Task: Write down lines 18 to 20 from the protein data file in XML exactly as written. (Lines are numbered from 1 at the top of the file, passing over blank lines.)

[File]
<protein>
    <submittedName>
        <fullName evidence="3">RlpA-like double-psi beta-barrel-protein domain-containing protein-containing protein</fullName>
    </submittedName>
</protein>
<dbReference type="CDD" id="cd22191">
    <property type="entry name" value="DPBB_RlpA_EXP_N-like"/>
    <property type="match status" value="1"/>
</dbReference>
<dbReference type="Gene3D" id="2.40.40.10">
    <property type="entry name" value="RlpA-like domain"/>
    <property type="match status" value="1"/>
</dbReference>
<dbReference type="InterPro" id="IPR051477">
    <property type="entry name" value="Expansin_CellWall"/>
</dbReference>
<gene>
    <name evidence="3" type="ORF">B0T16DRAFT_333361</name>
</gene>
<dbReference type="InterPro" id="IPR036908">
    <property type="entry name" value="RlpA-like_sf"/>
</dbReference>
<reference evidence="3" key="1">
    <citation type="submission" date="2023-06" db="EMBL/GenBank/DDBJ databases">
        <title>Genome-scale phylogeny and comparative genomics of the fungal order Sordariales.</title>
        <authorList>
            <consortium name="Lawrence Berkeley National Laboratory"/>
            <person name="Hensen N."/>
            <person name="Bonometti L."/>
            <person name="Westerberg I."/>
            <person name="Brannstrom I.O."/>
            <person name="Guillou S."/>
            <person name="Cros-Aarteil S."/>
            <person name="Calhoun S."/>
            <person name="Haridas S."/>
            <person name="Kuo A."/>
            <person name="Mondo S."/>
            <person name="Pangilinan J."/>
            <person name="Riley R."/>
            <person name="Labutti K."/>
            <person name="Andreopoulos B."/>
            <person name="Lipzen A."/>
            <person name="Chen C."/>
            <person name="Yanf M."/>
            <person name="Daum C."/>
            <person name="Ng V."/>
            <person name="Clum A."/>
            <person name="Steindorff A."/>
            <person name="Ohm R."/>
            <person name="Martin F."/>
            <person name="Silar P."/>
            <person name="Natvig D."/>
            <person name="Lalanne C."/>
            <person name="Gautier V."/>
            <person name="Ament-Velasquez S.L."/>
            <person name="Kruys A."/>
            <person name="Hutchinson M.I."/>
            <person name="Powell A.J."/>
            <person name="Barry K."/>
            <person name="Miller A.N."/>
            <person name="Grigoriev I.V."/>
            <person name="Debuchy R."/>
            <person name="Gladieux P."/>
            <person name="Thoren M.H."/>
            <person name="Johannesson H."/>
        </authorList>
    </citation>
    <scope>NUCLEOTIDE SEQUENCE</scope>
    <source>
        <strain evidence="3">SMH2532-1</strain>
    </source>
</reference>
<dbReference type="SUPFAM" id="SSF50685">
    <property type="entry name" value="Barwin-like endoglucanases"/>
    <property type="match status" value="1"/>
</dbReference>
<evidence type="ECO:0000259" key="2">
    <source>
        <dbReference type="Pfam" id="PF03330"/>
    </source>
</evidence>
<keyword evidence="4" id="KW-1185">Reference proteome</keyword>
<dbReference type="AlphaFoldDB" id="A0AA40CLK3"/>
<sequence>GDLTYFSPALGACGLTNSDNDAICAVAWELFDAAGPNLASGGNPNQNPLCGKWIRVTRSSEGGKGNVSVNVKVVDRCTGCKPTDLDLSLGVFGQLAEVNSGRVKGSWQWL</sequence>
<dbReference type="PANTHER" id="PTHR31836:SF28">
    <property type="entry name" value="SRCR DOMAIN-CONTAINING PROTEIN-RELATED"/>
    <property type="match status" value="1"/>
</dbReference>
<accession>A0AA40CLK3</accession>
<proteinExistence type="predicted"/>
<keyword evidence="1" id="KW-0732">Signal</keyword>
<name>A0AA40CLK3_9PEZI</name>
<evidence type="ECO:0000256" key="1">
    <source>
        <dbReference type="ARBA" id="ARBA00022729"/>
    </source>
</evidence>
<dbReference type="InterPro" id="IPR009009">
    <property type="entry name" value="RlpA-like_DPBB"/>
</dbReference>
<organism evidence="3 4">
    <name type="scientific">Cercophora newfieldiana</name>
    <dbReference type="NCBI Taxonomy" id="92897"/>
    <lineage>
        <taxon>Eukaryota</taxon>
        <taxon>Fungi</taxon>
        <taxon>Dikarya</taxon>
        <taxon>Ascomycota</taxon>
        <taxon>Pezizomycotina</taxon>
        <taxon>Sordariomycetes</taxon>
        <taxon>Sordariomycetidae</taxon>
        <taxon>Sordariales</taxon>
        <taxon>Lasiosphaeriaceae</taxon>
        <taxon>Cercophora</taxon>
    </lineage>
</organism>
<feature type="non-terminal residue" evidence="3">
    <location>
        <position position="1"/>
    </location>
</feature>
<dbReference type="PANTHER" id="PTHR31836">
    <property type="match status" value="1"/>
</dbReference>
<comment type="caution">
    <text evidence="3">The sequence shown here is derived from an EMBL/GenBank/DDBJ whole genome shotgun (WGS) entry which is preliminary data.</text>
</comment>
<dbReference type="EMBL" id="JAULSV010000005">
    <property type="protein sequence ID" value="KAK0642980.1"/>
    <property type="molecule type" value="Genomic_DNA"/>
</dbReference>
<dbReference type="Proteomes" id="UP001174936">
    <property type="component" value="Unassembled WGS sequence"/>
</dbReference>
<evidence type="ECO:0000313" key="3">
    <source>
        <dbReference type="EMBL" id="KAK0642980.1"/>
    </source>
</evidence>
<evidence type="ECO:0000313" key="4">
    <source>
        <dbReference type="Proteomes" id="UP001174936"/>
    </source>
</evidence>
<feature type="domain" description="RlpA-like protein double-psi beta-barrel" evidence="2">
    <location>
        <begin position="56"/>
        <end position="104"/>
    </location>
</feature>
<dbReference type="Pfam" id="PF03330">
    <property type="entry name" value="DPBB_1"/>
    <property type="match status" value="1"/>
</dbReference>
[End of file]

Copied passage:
    <name evidence="3" type="ORF">B0T16DRAFT_333361</name>
</gene>
<dbReference type="InterPro" id="IPR036908">